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Ernest Miller Ernest Miller pursues research and writing on cyberlaw, intellectual property, and First Amendment issues. Mr. Miller attended the U.S. Naval Academy before attending Yale Law School, where he was president and co-founder of the Law and Technology Society, and founded the technology law and policy news site LawMeme. He is a fellow of the Information Society Project at Yale Law School. Ernest Miller's blog postings can also be found @

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June 21, 2005

Die Cellphone. Die! Die! Die!

Posted by Ernest Miller

Paul Resnikoff of Digital Music News muses about the future of the iPod in a world where cellular phones have increasing music carrying capabilities (Resnikoff's Parting Shot: The Future of the iPod). He doesn't think the iPod has much to worry about it, yet.

This is a variation of a question that is always asked. Will mobile gaming devices be swamped by cellphone/game consoles? Will digital cameras be made irrelevant by cellphones/cameras? Will MP3 players be made irrelevant by cellphone/MP3 players? No. No. And No.

Why not ask instead, will the cellphone be able to survive domination by combination game console/phones? Will cameraphones be made irrelevant by cameras with phone capability? Will MP3 players that let you call out destroy the market for phones with MP3 capability?

Cellphones aren't going to go away, but they're only a tool for communication. There is nothing particularly special about them that makes them the only form factor for communication. At base, they're a commodity device. Why are cellphone manufacturers so darn busy creating things to do with a cellphone other than communicate? Because, otherwise, there isn't much to distinguish the darn things.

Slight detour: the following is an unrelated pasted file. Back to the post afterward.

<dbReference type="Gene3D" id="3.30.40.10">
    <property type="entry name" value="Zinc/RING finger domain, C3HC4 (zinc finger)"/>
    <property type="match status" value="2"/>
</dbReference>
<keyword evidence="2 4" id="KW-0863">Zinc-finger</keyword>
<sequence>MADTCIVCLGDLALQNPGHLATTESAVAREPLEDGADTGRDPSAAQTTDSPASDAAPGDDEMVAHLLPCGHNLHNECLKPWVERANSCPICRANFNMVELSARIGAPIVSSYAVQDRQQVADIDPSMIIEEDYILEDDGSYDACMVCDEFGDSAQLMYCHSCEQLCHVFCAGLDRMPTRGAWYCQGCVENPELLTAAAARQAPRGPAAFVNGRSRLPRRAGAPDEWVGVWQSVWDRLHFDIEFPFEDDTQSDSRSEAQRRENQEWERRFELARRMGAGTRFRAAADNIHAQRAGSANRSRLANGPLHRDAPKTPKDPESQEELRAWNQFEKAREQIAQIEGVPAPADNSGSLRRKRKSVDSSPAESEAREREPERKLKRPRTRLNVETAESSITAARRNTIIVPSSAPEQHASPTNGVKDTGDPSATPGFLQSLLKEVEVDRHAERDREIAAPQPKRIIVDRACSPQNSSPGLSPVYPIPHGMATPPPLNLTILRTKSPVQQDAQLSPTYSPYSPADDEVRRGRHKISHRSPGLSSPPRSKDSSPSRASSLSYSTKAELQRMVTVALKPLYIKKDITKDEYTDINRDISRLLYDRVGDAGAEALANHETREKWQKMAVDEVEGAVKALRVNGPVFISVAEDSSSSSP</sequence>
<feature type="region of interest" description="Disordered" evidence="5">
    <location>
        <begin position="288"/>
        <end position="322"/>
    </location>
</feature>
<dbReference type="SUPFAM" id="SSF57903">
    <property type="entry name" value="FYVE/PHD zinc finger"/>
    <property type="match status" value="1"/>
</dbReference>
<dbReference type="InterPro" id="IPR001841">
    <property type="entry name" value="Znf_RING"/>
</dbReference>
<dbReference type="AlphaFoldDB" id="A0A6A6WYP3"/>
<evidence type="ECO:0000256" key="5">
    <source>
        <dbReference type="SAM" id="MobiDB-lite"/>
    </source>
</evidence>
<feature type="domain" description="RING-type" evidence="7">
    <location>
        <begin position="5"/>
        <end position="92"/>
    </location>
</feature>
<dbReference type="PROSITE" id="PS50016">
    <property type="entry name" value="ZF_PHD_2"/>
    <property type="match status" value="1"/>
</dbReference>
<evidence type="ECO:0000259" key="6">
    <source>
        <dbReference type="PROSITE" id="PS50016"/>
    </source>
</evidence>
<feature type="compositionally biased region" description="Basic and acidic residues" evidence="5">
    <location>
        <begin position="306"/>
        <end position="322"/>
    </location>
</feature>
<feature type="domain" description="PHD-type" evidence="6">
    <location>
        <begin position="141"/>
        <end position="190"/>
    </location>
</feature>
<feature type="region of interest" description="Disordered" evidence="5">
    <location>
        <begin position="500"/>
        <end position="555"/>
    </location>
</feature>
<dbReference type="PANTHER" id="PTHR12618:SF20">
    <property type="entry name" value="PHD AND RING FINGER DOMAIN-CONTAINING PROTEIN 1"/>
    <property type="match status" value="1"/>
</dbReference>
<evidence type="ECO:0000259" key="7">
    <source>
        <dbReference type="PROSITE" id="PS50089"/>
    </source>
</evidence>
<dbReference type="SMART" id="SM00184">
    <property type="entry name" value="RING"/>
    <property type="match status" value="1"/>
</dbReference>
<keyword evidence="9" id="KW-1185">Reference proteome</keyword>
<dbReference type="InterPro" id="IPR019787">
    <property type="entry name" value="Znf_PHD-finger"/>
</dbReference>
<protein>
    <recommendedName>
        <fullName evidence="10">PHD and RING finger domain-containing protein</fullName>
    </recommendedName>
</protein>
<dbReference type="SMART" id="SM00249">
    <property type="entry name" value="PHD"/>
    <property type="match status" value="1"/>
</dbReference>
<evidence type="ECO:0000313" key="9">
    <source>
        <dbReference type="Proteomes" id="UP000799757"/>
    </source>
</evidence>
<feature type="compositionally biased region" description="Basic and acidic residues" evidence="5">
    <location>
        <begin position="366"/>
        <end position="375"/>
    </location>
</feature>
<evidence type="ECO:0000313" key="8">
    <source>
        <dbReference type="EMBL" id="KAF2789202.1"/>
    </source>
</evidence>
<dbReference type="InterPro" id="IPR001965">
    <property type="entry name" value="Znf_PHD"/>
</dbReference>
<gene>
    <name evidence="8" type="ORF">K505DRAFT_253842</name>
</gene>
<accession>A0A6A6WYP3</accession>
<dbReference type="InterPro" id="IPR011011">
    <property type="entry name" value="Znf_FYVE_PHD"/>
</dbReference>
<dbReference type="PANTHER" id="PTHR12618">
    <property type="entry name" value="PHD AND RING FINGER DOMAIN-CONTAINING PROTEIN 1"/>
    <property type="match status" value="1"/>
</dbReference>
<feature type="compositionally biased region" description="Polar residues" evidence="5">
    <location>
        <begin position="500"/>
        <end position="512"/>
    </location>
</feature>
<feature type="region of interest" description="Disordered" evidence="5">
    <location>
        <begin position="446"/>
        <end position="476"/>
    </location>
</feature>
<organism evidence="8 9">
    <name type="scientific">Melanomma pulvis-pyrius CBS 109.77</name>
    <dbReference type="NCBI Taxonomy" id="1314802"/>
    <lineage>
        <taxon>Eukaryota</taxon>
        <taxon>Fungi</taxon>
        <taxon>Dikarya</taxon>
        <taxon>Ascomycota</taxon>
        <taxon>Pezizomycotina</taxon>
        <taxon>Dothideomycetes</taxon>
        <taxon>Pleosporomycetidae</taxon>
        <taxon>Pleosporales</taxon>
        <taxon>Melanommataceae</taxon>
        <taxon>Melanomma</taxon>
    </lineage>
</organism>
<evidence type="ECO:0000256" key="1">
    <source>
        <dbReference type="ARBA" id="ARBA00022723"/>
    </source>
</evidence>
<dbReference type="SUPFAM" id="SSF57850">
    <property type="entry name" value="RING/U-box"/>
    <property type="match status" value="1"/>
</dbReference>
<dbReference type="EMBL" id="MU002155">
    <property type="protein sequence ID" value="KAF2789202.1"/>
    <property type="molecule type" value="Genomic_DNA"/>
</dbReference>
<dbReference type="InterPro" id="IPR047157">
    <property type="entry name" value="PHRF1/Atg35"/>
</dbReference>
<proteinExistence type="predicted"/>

My life doesn't revolve around my cellphone. My life is about the other things I do. I want to have a digital camera that takes good pictures, a game console that is designed to play cool games, and an MP3 player designed to handle thousands of songs, playlists and podcasts. And, oh yeah, I want connectivity. I don't want a "cellphone."

Stop pretending to sell me cellphones. Honestly, the cellphone companies aren't really selling cellphones. That is just the sales pitch. The cellphone companies are essentially selling commodity connectivity and trying hard to hide that fact with fancy cellphone capabilities.

Data is data. Sell me connectivity and let me pick my own darn devices to take advantage of it.

That's right, I said "devices." I'm paying for the connectivity, so why should it matter how many devices I can use to take advantage of that connectivity? Sometimes I want to take my camera to the park. Sometimes I want to take my game console when I anticipate a wait at the doctor's. And I want to take my MP3 player for the workday commute.

Used to be that you could only get your landline phone from AT&T. They decided what equipment you could use on their network. We got rid of this foolish requirement and the internet was able to bloom.

Why do we continue to tolerate similar foolishness for cellular?

Comments (1) + TrackBacks (0) | Category: Open Access | Telecomm | Tools


1. reuben on June 24, 2005 07:22 AM writes...

Perhaps it has more to do with grubby service providers who want to lock you into tedious long term contracts and get great deals from cell phone manufacturers. Plus, the tech framework in the US for cell phones is built on antiquated technology. Maybe you should take a few cue's from Asia. Why don't you chaps switch to GSM and take advantage of all that it offers?

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